Stuck on Post-Its

Stone Fox with Post-It notes

Still hanging onto their summer tans and beach weather, most people dread that time of year when the big, red “BACK TO SCHOOL” signs appear plastered on the doors of CVS, Staples, and Walgreens. I was never of that ilk; I’ve always loved the opportunity to buy school supplies, and start my year off fresh […]

How I Live Now

How I Live Now

At the outset of Meg Rosoff’s How I Live Now, Daisy and her cousins in the English countryside are blissfully removed from the threat of impending war. In some ways, the insular, adult-less world of the young people might exist in any time and place, yet their world is irrevocably changed as the story progresses.  […]

Two possible explanations for all the zombie books

Ginee Seo hoping someone passes her the popcorn

Holy shit became the slogan of the day at HBAS after Julie Strauss-Gabel used it to describe her initial reaction to reading the ms. of Andrew Smith’s Grasshopper Jungle (winner of the BGHB award for fiction). Her point was that this was the reaction an editor should have in making a decision to acquire a […]

Gaston

gaston

I hate missing the Boston Globe–Horn Book Awards Ceremony and next-day Symposium for a lot of reasons. Besides getting to see everyone I already know, I love hearing the speeches by people I don’t know (but would like to). One new person whom I would have loved hearing is Christian Robinson, illustrator of Josephine and The Smallest Girl […]

2014 BGHB and HBAS photos

The 2014 Boston Globe-Horn Book winners and honor books.

We had a most excellent — and thought provoking — time at the 2014 Boston Globe-Horn Book Awards and the Horn Book at Simmons Colloquium: Mind the Gaps: Books for All Young Readers. Eloquent speeches (to be published in the January/February 2015 Horn Book Magazine), probing questions, wonderful books, tasty snacks, and fabulous company. Here […]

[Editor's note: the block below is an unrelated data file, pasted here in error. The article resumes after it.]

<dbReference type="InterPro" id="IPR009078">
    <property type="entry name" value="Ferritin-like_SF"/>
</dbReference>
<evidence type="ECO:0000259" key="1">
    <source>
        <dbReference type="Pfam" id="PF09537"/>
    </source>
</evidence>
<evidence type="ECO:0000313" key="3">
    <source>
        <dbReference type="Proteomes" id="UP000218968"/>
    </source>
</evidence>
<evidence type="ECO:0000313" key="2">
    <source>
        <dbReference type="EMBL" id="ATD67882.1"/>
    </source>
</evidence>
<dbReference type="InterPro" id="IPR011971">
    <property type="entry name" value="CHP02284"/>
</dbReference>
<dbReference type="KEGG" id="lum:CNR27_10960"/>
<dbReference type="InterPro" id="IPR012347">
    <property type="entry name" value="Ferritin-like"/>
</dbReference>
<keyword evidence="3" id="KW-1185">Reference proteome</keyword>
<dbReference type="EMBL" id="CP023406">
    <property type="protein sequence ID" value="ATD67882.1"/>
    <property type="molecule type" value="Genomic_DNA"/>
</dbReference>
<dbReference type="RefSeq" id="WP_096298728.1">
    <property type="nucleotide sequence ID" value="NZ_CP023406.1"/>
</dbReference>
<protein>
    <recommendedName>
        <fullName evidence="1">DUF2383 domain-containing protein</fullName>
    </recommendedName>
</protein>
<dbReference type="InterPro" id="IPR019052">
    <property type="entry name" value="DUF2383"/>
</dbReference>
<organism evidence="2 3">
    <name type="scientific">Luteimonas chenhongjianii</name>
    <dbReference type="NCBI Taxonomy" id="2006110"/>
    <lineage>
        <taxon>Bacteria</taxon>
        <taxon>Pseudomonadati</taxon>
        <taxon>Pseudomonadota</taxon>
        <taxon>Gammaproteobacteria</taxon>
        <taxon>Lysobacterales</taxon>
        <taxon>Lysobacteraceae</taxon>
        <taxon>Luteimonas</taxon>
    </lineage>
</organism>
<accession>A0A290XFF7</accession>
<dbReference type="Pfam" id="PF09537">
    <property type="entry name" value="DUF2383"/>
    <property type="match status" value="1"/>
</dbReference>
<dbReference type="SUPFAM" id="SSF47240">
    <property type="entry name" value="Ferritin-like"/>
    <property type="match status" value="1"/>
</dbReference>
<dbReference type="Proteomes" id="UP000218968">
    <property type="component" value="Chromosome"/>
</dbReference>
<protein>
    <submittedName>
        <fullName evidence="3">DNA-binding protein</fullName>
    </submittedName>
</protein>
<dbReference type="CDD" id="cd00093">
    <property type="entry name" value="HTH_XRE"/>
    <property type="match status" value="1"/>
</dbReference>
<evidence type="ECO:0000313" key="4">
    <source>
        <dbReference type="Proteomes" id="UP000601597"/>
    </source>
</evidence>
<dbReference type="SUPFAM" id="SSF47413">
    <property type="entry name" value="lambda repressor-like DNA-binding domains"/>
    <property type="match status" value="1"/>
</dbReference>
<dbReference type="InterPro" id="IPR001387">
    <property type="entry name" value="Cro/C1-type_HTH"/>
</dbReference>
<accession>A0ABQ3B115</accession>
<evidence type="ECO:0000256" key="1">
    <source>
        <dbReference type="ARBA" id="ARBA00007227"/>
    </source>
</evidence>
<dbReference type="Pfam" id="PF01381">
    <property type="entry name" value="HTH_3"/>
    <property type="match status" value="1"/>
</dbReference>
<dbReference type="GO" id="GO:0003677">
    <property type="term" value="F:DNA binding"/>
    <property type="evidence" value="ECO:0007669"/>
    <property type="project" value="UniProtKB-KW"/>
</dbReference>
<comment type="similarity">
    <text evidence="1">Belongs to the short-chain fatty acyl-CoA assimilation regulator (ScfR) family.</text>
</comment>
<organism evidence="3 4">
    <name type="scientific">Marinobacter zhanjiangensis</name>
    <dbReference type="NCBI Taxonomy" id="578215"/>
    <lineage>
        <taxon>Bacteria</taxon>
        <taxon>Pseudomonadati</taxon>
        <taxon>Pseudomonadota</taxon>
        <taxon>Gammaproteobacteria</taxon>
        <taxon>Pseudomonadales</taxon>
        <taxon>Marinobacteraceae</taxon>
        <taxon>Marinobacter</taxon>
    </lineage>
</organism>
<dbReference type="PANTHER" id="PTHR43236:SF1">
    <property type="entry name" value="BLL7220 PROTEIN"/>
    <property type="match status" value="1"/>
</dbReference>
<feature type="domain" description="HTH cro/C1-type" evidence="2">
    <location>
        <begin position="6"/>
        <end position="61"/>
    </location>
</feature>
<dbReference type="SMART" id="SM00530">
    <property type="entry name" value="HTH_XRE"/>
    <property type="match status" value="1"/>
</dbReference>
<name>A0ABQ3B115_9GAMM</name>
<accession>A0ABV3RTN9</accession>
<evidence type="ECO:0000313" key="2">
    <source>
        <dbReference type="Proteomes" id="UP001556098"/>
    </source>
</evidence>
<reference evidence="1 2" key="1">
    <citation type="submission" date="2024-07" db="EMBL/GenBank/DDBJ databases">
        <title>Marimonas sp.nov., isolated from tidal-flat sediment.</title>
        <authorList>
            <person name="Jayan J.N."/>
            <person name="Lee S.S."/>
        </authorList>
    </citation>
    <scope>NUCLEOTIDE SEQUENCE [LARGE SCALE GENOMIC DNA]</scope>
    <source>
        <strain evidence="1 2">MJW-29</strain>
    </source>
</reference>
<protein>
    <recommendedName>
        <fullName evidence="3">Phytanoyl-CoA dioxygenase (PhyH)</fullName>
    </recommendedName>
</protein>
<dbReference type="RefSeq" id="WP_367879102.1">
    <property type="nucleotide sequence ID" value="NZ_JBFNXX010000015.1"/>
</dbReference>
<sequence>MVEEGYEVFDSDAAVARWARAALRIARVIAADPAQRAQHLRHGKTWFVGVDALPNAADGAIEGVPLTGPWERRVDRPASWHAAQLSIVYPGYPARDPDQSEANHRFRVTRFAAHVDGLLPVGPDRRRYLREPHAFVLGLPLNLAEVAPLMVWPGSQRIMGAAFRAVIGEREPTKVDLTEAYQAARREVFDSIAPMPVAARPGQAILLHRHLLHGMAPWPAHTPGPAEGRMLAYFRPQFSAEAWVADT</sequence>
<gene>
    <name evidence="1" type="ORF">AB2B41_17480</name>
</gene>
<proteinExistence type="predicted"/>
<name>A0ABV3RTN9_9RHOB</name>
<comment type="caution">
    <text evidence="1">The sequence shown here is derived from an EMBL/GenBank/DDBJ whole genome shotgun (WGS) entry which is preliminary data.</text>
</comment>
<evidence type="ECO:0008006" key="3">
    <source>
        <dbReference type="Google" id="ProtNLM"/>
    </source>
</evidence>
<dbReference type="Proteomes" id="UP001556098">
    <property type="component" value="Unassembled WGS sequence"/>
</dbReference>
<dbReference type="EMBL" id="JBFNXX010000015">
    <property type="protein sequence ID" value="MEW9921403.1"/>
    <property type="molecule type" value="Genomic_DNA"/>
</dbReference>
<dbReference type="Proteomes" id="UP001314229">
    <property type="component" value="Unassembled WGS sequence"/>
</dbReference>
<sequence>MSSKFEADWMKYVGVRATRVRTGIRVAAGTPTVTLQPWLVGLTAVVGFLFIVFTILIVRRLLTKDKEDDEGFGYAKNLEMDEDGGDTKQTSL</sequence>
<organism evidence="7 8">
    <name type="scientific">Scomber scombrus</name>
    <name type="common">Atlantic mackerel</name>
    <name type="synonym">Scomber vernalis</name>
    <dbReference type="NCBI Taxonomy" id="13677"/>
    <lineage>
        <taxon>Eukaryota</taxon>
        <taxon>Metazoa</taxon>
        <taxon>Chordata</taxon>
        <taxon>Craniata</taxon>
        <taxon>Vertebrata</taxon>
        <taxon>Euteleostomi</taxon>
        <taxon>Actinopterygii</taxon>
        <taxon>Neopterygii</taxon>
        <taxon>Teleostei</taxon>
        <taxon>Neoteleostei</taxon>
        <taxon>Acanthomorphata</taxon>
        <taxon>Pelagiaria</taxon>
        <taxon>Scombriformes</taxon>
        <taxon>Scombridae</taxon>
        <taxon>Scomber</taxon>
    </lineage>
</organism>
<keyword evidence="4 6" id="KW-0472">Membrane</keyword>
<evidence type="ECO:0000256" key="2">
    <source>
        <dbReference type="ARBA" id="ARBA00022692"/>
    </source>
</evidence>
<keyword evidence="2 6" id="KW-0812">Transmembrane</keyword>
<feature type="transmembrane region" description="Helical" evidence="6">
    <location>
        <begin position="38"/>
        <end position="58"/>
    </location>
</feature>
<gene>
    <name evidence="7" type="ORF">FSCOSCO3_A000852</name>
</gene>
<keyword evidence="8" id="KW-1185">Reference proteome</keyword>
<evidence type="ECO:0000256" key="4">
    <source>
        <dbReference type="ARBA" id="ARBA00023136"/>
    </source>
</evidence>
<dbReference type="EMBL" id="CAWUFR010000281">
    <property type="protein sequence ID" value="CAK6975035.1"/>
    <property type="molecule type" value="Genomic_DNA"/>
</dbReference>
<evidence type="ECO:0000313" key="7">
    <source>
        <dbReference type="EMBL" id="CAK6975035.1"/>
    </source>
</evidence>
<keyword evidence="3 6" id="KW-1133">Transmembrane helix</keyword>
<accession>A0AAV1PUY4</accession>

Adolescent lit class book discussion

Lolly's Classroom books

As some of you know, this blog does double-duty by serving as a platform for pre-class book discussion for students in the children’s lit and adolescent lit classes at Harvard’s Graduate School of Education. AND for all the other blog readers who we hope will help us talk about the books we’re reading. This year, […]

Running the gamut from A to V

Don't Make Me

While I think Nick Hornby is overstating his case, the idea that “every time we pick up a book for a sense of duty and we find that we’re struggling to get through it, we’re reinforcing the notion that reading is something you should do but telly is something you want to do” is worth […]

Josephine

josephine

The subtitle of Patricia Hruby Powell (author) and Christian Robinson (illustrator)’s fabulous picture-book biography of the early-twentieth-century African American dancer and iconoclast is “The Dazzling Life of Josephine Baker” — and the book is truly as dazzling as its subject. So we can get that major, crucial criterion “appropriateness of style of illustration to the story, theme or concept” […]

The value of re-reading

The Secret of the Wooden Lady (Nancy Drew)

I was recently privy to a conversation that I have participated in countless times in my twenty-plus years in education. It was a version of “The 8th grade teachers are stealing the 9th grade teachers’ books” discussion. You know that one, right? Of course, it does not reside exclusively in the domain of middle or […]

Clearing the brush

lumberjack

The New York Times’ sensationalizing of the practice of abridging adult nonfiction titles for a younger audience rather misses the point, which is about commerce, not censorship. The main difference between the adult and juvenile editions of these titles is that the latter are shorter, provide less background material, and are less detailed. As an […]